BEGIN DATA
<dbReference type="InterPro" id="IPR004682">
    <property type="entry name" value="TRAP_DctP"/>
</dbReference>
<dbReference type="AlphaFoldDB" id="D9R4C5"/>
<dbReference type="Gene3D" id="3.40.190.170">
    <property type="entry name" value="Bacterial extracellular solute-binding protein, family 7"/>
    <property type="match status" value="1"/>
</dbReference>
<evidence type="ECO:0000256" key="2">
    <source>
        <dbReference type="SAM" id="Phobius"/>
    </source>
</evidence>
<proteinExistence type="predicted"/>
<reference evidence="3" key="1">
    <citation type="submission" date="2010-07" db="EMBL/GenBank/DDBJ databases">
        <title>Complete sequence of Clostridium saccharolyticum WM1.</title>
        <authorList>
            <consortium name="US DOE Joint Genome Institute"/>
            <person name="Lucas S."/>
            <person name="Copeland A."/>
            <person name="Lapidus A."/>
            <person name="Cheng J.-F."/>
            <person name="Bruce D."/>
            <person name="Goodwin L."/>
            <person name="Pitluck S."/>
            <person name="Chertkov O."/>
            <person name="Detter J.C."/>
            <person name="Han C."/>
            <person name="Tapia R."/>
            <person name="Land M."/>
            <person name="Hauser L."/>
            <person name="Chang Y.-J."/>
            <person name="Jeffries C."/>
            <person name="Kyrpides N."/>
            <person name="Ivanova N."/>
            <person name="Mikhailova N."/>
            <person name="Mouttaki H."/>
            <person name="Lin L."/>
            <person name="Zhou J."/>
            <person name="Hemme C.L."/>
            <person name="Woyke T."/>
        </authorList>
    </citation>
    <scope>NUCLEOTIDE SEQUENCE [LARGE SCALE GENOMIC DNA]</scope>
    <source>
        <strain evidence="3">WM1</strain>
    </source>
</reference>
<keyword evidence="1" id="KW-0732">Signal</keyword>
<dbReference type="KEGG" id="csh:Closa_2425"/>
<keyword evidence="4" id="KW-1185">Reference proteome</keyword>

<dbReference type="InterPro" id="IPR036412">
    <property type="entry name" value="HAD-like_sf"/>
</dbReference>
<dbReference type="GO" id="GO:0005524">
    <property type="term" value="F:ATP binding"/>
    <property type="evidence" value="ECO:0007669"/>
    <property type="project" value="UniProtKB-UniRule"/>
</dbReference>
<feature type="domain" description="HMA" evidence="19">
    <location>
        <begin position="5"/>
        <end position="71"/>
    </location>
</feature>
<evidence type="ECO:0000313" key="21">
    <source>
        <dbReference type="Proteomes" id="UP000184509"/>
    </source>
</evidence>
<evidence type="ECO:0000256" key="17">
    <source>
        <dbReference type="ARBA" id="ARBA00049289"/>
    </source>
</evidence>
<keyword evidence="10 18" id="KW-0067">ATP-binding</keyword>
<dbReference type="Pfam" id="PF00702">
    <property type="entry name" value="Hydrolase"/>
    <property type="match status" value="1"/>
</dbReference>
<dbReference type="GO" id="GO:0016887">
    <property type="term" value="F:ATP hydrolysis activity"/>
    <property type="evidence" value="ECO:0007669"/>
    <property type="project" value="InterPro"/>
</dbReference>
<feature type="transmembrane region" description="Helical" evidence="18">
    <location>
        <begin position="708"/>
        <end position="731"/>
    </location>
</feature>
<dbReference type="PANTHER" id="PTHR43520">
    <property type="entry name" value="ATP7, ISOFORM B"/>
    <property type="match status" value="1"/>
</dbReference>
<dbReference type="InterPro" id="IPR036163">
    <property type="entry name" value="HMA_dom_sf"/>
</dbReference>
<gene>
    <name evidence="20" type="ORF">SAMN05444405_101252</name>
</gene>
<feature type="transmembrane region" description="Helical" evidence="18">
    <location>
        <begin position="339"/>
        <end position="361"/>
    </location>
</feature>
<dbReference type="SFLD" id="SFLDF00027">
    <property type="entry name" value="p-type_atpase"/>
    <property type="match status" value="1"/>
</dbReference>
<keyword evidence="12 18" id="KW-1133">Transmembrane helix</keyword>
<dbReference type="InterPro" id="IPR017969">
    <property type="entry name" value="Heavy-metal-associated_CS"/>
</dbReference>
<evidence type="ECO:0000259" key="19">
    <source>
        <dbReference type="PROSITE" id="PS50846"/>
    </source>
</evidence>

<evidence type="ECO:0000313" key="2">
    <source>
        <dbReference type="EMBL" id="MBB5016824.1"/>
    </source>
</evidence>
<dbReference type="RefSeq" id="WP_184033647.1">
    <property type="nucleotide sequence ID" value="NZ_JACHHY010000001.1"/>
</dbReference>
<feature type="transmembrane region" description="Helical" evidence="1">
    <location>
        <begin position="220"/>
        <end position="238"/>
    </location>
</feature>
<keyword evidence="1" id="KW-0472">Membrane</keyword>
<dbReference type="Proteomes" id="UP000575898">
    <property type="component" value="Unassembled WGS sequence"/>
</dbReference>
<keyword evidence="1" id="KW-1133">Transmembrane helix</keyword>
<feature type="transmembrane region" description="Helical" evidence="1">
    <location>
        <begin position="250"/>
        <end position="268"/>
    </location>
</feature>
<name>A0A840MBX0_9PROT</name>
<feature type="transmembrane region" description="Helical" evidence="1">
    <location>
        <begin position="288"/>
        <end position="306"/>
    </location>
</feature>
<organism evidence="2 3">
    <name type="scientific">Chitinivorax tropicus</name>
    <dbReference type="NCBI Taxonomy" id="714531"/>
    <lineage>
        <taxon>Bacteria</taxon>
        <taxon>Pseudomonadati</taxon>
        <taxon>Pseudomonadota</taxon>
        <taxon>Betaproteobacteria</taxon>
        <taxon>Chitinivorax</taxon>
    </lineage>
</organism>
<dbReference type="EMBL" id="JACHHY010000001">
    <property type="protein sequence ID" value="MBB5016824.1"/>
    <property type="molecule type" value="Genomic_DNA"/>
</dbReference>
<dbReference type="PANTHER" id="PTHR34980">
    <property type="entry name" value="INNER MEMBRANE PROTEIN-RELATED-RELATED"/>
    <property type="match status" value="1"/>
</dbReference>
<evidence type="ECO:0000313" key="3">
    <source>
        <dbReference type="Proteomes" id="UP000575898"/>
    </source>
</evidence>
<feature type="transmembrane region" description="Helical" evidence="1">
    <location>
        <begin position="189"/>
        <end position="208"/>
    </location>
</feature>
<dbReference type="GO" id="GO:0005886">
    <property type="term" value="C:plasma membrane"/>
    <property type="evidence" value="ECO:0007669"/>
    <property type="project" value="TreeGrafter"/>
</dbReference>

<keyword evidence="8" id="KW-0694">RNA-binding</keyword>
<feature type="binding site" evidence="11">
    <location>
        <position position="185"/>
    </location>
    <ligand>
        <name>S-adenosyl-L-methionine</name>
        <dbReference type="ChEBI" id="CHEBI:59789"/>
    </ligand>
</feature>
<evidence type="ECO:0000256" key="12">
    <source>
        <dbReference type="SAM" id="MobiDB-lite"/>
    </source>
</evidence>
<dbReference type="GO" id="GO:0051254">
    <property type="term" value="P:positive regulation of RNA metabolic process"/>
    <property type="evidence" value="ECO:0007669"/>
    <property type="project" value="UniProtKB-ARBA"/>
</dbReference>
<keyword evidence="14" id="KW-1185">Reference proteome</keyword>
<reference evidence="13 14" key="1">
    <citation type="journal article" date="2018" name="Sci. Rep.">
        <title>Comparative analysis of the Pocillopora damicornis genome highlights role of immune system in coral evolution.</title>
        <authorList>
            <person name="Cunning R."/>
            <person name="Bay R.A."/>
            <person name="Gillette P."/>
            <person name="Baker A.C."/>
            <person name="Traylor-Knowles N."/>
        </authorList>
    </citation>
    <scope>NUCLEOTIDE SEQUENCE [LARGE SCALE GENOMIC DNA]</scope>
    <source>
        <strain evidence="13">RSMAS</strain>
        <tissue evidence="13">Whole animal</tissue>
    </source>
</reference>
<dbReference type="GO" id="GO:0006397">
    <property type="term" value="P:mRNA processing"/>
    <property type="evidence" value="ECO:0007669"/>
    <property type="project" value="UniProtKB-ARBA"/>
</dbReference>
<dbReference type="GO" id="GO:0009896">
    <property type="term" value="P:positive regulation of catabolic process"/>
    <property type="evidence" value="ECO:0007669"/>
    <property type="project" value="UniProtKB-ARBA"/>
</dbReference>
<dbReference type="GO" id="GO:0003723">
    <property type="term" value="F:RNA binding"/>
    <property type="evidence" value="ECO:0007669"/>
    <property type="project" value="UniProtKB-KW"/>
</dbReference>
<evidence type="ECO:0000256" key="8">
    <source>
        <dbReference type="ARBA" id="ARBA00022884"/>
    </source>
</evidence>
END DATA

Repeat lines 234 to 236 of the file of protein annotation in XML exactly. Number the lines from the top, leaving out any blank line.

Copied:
    <property type="evidence" value="ECO:0007669"/>
    <property type="project" value="UniProtKB-ARBA"/>
</dbReference>